Eating & drinking: Forking for business

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The Independent Culture
THERE THEY sit, as if they haven't risen from their polished mahogany dining chairs in years. In a way, they haven't. The cholesterolosaurus, bloated and bullish in a Rumpole-ish sort of way, dressed in what was once a nice piece of chalk-striped Savile Row handiwork, is making low, guttural sounds, an elbow propped on the white clothed table, an eyebrow cocked for effect.

Reaching the punchline, he thumps a fist down on to the table, rattling glasses. His head is thrown suddenly back with the sheer force of his own thunderous laugh. Haw, haw, haw. Rewarding himself for being so witty, he picks up his glass of claret and drinks deeply.

The prostatosaurus, resplendent in Turnbull & Asser and Kent & Curwen, guffaws and shakes his head in helpless mirth as he spears the enormous lump of charred red meat on his plate, rips it apart, piles on a few French fries, and shovels the lot into his mouth, his sides still heaving like party jelly.

While there are still a few watering holes that attract the odd dinosaur, the business lunch is not what it used to be. This is a good thing. There was always something innately sinister about the idea of a bunch of big, fat, red-faced men getting another bunch of big, fat, red-faced men pissed on port, in order to get a yes instead of a no. The answer is not to kill off the business lunch, but to reinvent it.

These days, it's mineral water instead of Scotch, white instead of red, fish instead of beef, and taxis called at 2.15pm, instead of close to five. The new business lunch needs to be a great deal more flexible than the old, but then, so does the new business. Extended trading hours, less gender bias, and the new home office, all impact on how we handle our extra-curricular meals.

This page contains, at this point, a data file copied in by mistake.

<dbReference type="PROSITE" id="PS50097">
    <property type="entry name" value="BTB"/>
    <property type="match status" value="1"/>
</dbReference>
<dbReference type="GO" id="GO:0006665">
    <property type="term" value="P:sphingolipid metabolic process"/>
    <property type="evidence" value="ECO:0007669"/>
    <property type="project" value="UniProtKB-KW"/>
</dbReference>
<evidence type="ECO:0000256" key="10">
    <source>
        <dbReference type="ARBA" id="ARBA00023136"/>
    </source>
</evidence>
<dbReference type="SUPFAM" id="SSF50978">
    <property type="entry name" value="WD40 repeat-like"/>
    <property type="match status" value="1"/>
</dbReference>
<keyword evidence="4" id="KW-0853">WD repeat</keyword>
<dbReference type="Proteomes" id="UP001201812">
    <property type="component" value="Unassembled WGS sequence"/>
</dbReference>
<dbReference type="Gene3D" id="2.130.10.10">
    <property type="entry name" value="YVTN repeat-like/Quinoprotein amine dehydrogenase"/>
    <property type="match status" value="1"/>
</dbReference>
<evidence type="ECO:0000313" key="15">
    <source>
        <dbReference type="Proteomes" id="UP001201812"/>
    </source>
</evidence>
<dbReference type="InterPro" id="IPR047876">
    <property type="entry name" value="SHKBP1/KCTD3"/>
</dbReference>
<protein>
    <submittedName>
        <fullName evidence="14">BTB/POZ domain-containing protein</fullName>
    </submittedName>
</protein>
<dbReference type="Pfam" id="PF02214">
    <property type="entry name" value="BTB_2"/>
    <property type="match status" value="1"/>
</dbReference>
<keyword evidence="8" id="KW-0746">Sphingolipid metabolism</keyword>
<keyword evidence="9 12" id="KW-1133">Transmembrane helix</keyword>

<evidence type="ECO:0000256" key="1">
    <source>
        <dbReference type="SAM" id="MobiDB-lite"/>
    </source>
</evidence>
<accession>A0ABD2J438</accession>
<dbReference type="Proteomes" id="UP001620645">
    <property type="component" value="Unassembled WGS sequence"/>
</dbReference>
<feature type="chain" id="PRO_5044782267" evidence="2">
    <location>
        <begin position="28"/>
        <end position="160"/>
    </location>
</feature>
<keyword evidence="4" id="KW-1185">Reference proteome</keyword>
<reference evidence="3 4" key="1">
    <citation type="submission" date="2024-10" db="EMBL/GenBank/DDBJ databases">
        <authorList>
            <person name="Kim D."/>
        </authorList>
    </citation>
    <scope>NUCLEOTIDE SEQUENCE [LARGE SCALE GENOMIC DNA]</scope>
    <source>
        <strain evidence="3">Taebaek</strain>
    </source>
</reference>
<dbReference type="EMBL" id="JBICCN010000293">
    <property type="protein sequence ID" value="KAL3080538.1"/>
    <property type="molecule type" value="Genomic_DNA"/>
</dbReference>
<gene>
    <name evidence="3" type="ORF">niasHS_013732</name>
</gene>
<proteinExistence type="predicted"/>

And when we handle them. Some business people refuse to donate even an hour in the middle of the day to eating and drinking with colleagues, and convert all invitations to a breakfast over squeezed juices and yoghurt. That said, we need a few more good restaurants to open for breakfast.

The new business lunch cannot be recognised by the old signs of heavy, velvet drapes; dark, hidden nooks and crannies; Victorian carvers, the groaning trolley, and the girly waitresses with pert noses. Instead there are glass walls, airy atriums and smart young staff. The diners whizz in, talk over a salmon fish cake and a glass of New Zealand Sauvignon Blanc, share a panna cotta, toss back an espresso, and go.

You can't talk properly while eating a steak. You can tell dirty jokes and go haw haw haw a lot but you can't actually talk properly. Nor do you want anything that has something perfectly nice and simple at the start of its menu description and then goes on and on like an annual general meeting, to include roasted fennel and gazpacho cream with almond wafers and snow-pea shoots and black mustard seeds. You're so busy worrying about black mustard seeds in your teeth that you forget to discuss the company's new strategic thrust.

Instead, you want duck and mushroom risotto, slow-roasted tomatoes on crisp polenta with pancetta, or a good piece of roasted cod with buttered cabbage. Stuff you can eat with a fork is great for business.

The clever ones walk there and back, too, returning to the office feeling refreshed, satisfied and stimulated. In fact, they probably end up being fitter, happier, and more successful than the martyred colleagues left behind at their desks, working through a ham salad sandwich and a can of diet something.

Who would you most trust to solve the problems of the world - the lunchers or the munchers? If only our world leaders would get together and make a block booking at Mash, Fish, Bank, St John, Bali Sugar, Clarke's, Sugar Club, Randall & Aubin, Villandry or Pont de la Tour. If they could but swap the hostility of the conference table for the hospitality of the dining table, who knows what could happen. So it's all agreed then? World peace as of next Monday? Haw haw haw.

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